Here are 12 easy constellations to find next time that you are out stargazing. For this blog, we have picked 12 major constellations from both Northern and Southern hemispheres. Ursa Major, Centaurus, Cassiopeia, Crux, Orion, Carina, Canis Major, Ursa Minor, Gemini, Taurus, Auriga, and Scorpius.
1. Ursa Major/Big Dipper - Best time to see: April
The best way to locate Ursa Major is to look for the Big Dipper asterism. This is predominantly the most easily recognizable constellation, that looks like a large spoon or perhaps a wheelbarrow.
Ursa Major is the third largest constellation in the sky, dominating an area of 1280 square degrees.
Ursa Major constellation is visible round the year from most of the northern hemisphere and appears circumpolar over and above the mid-northern latitudes. From southern temperate latitudes, the main big dipper asterism is invisible, but the southern parts of the constellation can still be visible.
2. Centaurus - Best time to see: May
Centaurus is the ninth largest constellation seen in the sky, dominating an area of 1060 square degrees. It contains eleven stars with known planets.
The Alpha Centauri is the brightest star in the constellation, which is also the fourth brightest star in the night sky.
Beta Centauri, the second brightest star in Centaurus, is the tenth brightest in the night sky.
All in all, Centaurus contains eight named stars.
3. Cassiopeia - Best time to see: November
Cassiopeia is the 25th largest constellation in the night sky, filling up an area of 598 square degrees. It contains eight named stars. The brightest star in the Cassiopeia constellation is Schedar, Alpha Cassiopeiae
Cassiopeia is easily recognizable for the prominent W asterism formed by its five brightest stars. Spotted in the northern sky, the constellation is named after Cassiopeia, the vain and boastful queen in Greek mythology.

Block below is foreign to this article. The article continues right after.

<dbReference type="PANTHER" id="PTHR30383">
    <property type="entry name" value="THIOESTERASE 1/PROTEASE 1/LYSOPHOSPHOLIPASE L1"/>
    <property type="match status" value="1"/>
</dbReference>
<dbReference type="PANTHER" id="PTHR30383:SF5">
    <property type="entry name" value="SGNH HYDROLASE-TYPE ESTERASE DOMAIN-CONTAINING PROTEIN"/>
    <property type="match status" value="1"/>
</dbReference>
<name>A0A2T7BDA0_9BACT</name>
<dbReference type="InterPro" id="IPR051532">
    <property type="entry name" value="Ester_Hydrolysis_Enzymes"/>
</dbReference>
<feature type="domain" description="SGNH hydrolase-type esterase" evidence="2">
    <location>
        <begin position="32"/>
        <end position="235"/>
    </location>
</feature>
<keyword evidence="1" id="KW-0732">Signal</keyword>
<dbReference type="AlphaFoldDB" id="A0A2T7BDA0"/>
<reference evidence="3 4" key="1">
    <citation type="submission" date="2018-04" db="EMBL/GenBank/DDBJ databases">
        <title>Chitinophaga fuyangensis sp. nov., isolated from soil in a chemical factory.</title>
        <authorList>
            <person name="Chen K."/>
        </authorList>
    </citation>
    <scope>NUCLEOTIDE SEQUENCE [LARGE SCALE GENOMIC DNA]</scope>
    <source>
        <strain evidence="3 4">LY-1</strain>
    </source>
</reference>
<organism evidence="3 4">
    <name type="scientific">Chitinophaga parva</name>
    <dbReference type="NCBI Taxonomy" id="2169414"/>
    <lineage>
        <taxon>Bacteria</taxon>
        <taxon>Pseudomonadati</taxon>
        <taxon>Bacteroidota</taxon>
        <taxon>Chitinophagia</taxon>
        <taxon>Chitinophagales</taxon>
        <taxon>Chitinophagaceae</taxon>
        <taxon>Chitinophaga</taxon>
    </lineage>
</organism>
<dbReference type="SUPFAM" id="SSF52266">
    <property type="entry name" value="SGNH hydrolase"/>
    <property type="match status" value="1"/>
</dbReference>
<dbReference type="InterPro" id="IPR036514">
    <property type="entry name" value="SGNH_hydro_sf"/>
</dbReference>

4. Crux - Best time to see: May
The Crux is one most easily distinguished constellations. Centered on four stars in the southern sky it fills in a bright portion of the Milky Way. It is, however, the smallest of 88 constellations occupying an area of only about 68 square degrees.
The Crux is one of the easy constellations to find for its predominant cross-shaped asterism, the Southern Cross, formed by its five brightest stars.
It contains six named stars, the brightest star in the constellation is Acrux, Alpha Crucis.
5. Orion - Best time to see: January
Orion is one of the highly recognized constellations, is visible high in the night sky through the year.
It comprises several projecting, bright stars including the red giant Betelgeuse (Alpha Orionis) at the upper left and blue giant Rigel (Beta Orionis) at the lower right.
In the center is Orion’s “belt” comprising of three bright blue stars.
The Orion Nebula is in his “sword” right below the belt, just visible to unaided eyes in very clear, dark, blue skies.
6. Carina - Best time to see: March
Carina constellation is located in the southern skies. The name means “the keel”, keel of a ship, in Latin.
This is the 34th largest constellation in the sky, filling up an area of 494 square degrees.
Carina is composed of 11 stars (five are named) with known planets and contains no messier objects. The brightest star in the constellation is Canopus, Alpha Carinae.
This constellation was originally a part of the much larger Argo Navis, which represented the ship Argo.
7. Canis Major - Best time to see: February
Canis Major is a constellation to be looked for in the southern skies. Its name means “the greater dog” in Latin.
Canis Major has Sirius, the brightest star in the sky, as well as several other notable deep sky objects.
Canis Major is the 43rd biggest constellation in the sky and occupies an area of 380 square degrees.
It contains ten formally named stars.